If you have fussy eaters, giving them too many new meals to try in one go can completely overwhelm them. On adding new dishes slowly, Melissa from Everyday Savvy says: “start with one new recipe a month, and eventually increase to one per week if you find your family adapts well. This helps you prevent a lot of unhappy kids or adults at the dinner table and prevents waste.”
#3 | Put everything in the middle of the table
Why does food always seem more exciting when it’s in the middle of the table and you can help yourself? Us adults like being able to choose what we put on our plates and it’s the same for our kids. Putting dinner in bowls in the middle and allowing your kids to choose what they want can really help encourage them to eat. Not only do they have control over what they eat, they get to choose how much of each thing they want. Both of my boys (and my husband!) love it when I serve dinner this way.
#4 | Use reverse psychology
Leslie from What’s Working Here cleverly uses reverse psychology to get her son to eat. She says: “we use reverse psychology at the dinner table a lot. We like to tell our son that we don’t want him to eat all his vegetables or meat because it will make him grow and then we will have to buy him all new clothes and shoes. You’d be surprised how often he will actually play along, even as he’s gotten older, and say look I’m eating the asparagus. To which we reply, “Oh, No! Now you’re going to get big and strong!” Weird, but it works.” Not yet tried this tactic…give it a go, it might just work for you too!
#5 | Puree the vegetables
If your kids aren’t keen on eating their veg, there are a few ways you can disguise them. Chopping them up small so they’re hardly visible can help. But the most effective way I’ve found to combat fussy eaters is to puree them and turn them into a sauce. Pureeing vegetables and adding it to the sauce of a spaghetti bolognese or a lasagne is a great way to get them to eat their 5-a-day. I used to do it all the time for my youngest when he was first getting into trying new things and I’m sure that’s why he likes his veg now!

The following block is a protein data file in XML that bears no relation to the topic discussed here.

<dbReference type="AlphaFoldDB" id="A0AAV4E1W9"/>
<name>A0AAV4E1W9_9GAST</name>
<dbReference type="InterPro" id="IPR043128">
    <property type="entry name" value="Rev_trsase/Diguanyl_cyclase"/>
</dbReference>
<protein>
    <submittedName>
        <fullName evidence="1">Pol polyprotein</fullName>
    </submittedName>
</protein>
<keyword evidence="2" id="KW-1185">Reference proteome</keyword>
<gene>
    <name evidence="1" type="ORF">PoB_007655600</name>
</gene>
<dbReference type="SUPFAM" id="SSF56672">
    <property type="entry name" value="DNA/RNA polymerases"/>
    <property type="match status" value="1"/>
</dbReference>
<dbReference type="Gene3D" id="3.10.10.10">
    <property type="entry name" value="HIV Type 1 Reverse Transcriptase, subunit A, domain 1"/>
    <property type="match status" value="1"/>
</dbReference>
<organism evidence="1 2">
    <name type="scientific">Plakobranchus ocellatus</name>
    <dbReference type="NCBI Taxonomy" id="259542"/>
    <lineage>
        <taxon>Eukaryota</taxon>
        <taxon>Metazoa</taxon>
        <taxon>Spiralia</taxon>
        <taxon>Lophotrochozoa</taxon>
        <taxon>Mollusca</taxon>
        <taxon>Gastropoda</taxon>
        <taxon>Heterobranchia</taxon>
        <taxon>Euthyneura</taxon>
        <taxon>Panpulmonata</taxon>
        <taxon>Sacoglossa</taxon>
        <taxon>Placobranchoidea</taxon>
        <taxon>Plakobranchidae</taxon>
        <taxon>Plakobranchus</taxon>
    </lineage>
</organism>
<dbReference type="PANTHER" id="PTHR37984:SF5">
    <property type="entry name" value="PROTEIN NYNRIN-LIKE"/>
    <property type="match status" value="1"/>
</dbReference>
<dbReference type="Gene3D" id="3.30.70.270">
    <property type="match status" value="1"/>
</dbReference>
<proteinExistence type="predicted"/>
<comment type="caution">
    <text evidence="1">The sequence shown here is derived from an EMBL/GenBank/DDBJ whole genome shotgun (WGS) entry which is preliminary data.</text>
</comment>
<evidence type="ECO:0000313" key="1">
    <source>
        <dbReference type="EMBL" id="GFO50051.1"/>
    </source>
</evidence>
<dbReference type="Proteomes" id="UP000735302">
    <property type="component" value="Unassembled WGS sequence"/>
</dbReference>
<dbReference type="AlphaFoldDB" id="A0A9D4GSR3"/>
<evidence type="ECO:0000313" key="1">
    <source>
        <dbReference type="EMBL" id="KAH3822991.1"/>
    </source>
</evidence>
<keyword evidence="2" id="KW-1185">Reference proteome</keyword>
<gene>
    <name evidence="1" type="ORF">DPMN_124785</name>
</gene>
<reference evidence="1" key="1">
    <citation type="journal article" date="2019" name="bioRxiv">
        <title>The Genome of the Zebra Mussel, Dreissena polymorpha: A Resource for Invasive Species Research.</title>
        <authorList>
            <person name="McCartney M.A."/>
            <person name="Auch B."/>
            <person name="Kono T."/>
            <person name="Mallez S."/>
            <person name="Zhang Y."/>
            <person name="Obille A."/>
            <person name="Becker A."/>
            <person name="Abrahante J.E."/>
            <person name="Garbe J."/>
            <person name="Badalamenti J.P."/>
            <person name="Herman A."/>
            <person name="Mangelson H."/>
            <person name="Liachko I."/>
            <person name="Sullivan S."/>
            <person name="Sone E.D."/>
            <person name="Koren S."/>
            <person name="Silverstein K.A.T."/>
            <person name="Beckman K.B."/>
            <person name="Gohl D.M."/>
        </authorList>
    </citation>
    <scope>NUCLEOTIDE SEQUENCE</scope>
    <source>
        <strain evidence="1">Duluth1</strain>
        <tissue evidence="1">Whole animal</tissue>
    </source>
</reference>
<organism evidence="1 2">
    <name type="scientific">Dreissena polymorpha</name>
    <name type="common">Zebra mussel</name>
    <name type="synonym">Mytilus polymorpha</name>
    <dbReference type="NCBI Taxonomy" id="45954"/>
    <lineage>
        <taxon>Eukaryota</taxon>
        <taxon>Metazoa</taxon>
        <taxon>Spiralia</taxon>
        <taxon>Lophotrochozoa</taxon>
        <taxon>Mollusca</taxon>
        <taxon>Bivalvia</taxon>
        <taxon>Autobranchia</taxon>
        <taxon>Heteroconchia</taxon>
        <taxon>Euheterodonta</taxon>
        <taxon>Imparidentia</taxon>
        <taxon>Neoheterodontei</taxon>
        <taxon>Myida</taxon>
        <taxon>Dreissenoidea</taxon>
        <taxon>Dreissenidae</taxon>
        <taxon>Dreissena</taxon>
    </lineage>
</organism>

#6 | Don’t give them a choice
It sounds harsh and it can be hard to follow through when they’re at the table crying, refusing to eat. But, when the only option is to eat or go hungry, if they’re genuinely hungry, chances are they’ll eat. On not giving them a choice, Leslie from What’s Working Here says: “there is no need to make multiple meals to cater to your children. Make what you’re serving the only option. Especially if it’s something you know they like. I hear “I’m not eating that” even when it’s food I know my child has eaten and enjoyed. I don’t argue about it, just serve the food.”